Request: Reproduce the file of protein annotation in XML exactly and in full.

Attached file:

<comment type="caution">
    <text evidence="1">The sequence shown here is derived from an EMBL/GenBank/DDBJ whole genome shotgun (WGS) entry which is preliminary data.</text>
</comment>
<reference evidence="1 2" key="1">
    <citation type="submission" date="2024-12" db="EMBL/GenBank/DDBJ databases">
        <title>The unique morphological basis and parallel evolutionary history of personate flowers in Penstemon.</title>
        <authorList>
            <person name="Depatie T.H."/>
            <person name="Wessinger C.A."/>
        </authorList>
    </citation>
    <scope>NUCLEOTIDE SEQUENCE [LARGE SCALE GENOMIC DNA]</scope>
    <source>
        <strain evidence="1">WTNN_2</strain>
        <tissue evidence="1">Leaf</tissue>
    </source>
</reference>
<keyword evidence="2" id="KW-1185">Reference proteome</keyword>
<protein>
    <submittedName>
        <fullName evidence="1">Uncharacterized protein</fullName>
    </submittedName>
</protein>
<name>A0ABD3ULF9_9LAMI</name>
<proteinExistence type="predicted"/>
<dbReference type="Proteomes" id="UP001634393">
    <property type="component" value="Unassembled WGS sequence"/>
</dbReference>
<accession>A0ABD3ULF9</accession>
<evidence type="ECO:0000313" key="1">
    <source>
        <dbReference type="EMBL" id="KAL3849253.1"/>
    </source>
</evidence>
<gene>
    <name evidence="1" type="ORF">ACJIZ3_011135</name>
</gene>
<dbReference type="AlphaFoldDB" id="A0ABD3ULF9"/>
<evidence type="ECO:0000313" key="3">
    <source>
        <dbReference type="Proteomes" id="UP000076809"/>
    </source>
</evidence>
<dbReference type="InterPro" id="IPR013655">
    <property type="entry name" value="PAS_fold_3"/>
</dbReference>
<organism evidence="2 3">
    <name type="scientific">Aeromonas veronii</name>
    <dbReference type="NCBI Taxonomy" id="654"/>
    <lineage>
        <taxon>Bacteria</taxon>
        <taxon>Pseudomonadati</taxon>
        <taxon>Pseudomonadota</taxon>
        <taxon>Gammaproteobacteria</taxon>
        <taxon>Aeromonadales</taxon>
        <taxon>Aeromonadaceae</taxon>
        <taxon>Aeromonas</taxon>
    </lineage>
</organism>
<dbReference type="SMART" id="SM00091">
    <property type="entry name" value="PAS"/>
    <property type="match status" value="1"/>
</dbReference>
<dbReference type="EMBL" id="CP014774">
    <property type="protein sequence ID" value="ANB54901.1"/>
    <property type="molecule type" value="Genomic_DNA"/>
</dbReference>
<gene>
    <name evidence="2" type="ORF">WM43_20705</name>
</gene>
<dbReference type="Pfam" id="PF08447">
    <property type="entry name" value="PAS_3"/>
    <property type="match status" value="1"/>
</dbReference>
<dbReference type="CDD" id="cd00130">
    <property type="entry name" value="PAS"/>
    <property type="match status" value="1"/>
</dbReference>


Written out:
<comment type="caution">
    <text evidence="1">The sequence shown here is derived from an EMBL/GenBank/DDBJ whole genome shotgun (WGS) entry which is preliminary data.</text>
</comment>
<reference evidence="1 2" key="1">
    <citation type="submission" date="2024-12" db="EMBL/GenBank/DDBJ databases">
        <title>The unique morphological basis and parallel evolutionary history of personate flowers in Penstemon.</title>
        <authorList>
            <person name="Depatie T.H."/>
            <person name="Wessinger C.A."/>
        </authorList>
    </citation>
    <scope>NUCLEOTIDE SEQUENCE [LARGE SCALE GENOMIC DNA]</scope>
    <source>
        <strain evidence="1">WTNN_2</strain>
        <tissue evidence="1">Leaf</tissue>
    </source>
</reference>
<keyword evidence="2" id="KW-1185">Reference proteome</keyword>
<protein>
    <submittedName>
        <fullName evidence="1">Uncharacterized protein</fullName>
    </submittedName>
</protein>
<name>A0ABD3ULF9_9LAMI</name>
<proteinExistence type="predicted"/>
<dbReference type="Proteomes" id="UP001634393">
    <property type="component" value="Unassembled WGS sequence"/>
</dbReference>
<accession>A0ABD3ULF9</accession>
<evidence type="ECO:0000313" key="1">
    <source>
        <dbReference type="EMBL" id="KAL3849253.1"/>
    </source>
</evidence>
<gene>
    <name evidence="1" type="ORF">ACJIZ3_011135</name>
</gene>
<dbReference type="AlphaFoldDB" id="A0ABD3ULF9"/>
<evidence type="ECO:0000313" key="3">
    <source>
        <dbReference type="Proteomes" id="UP000076809"/>
    </source>
</evidence>
<dbReference type="InterPro" id="IPR013655">
    <property type="entry name" value="PAS_fold_3"/>
</dbReference>
<organism evidence="2 3">
    <name type="scientific">Aeromonas veronii</name>
    <dbReference type="NCBI Taxonomy" id="654"/>
    <lineage>
        <taxon>Bacteria</taxon>
        <taxon>Pseudomonadati</taxon>
        <taxon>Pseudomonadota</taxon>
        <taxon>Gammaproteobacteria</taxon>
        <taxon>Aeromonadales</taxon>
        <taxon>Aeromonadaceae</taxon>
        <taxon>Aeromonas</taxon>
    </lineage>
</organism>
<dbReference type="SMART" id="SM00091">
    <property type="entry name" value="PAS"/>
    <property type="match status" value="1"/>
</dbReference>
<dbReference type="EMBL" id="CP014774">
    <property type="protein sequence ID" value="ANB54901.1"/>
    <property type="molecule type" value="Genomic_DNA"/>
</dbReference>
<gene>
    <name evidence="2" type="ORF">WM43_20705</name>
</gene>
<dbReference type="Pfam" id="PF08447">
    <property type="entry name" value="PAS_3"/>
    <property type="match status" value="1"/>
</dbReference>
<dbReference type="CDD" id="cd00130">
    <property type="entry name" value="PAS"/>
    <property type="match status" value="1"/>
</dbReference>